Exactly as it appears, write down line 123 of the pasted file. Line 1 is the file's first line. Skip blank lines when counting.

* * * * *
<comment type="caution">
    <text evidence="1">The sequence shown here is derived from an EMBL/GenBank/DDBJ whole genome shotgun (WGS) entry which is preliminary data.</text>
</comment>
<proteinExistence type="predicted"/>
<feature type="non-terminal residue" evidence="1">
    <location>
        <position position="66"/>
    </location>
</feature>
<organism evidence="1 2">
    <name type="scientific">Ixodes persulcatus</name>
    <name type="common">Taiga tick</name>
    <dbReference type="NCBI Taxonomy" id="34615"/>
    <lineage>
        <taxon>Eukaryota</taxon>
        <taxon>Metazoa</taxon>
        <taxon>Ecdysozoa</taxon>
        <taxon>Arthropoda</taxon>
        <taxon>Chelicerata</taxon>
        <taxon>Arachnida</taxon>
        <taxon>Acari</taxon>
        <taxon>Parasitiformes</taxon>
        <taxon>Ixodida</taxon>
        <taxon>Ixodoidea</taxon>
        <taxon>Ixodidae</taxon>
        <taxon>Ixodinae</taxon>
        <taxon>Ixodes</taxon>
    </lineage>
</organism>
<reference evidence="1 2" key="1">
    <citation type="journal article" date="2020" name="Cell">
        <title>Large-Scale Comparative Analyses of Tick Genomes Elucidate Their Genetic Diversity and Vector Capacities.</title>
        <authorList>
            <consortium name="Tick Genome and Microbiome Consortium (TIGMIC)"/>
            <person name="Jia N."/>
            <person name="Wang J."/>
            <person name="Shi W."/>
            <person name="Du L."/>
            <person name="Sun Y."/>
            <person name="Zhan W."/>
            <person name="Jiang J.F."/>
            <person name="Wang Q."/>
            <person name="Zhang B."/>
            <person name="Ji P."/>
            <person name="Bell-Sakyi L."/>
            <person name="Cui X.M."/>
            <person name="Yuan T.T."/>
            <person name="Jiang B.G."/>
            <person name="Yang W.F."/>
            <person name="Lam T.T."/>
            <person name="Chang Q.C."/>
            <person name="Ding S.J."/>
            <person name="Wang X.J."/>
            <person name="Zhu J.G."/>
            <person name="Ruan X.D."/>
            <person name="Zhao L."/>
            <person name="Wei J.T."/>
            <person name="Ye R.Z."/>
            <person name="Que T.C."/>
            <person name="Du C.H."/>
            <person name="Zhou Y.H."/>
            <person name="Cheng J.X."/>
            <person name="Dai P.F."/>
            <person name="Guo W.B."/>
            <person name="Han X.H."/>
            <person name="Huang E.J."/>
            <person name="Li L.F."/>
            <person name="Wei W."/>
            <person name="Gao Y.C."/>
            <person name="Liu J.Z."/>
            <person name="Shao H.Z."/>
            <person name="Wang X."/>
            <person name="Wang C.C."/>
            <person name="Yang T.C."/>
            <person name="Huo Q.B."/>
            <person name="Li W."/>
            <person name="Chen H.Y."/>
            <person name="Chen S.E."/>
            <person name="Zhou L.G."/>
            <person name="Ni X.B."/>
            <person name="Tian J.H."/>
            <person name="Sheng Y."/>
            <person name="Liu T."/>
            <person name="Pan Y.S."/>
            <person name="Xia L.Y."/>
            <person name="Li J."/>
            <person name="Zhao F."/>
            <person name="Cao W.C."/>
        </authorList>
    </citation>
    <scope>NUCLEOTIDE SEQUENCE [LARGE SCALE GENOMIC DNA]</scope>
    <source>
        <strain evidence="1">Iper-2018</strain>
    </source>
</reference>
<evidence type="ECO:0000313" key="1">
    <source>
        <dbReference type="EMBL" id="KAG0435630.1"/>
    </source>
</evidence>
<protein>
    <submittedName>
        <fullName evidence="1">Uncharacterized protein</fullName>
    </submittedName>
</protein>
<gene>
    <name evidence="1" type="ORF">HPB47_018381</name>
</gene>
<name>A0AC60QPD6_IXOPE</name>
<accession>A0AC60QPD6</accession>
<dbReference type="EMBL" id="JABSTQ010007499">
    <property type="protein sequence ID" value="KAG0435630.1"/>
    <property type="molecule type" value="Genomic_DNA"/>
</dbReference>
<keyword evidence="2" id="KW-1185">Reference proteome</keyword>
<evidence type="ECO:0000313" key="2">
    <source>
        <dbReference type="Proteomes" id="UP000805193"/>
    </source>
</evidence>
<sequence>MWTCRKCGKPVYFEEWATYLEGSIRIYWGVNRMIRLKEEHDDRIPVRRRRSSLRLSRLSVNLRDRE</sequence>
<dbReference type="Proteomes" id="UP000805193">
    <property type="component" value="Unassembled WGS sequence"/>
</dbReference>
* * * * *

    <property type="component" value="Unassembled WGS sequence"/>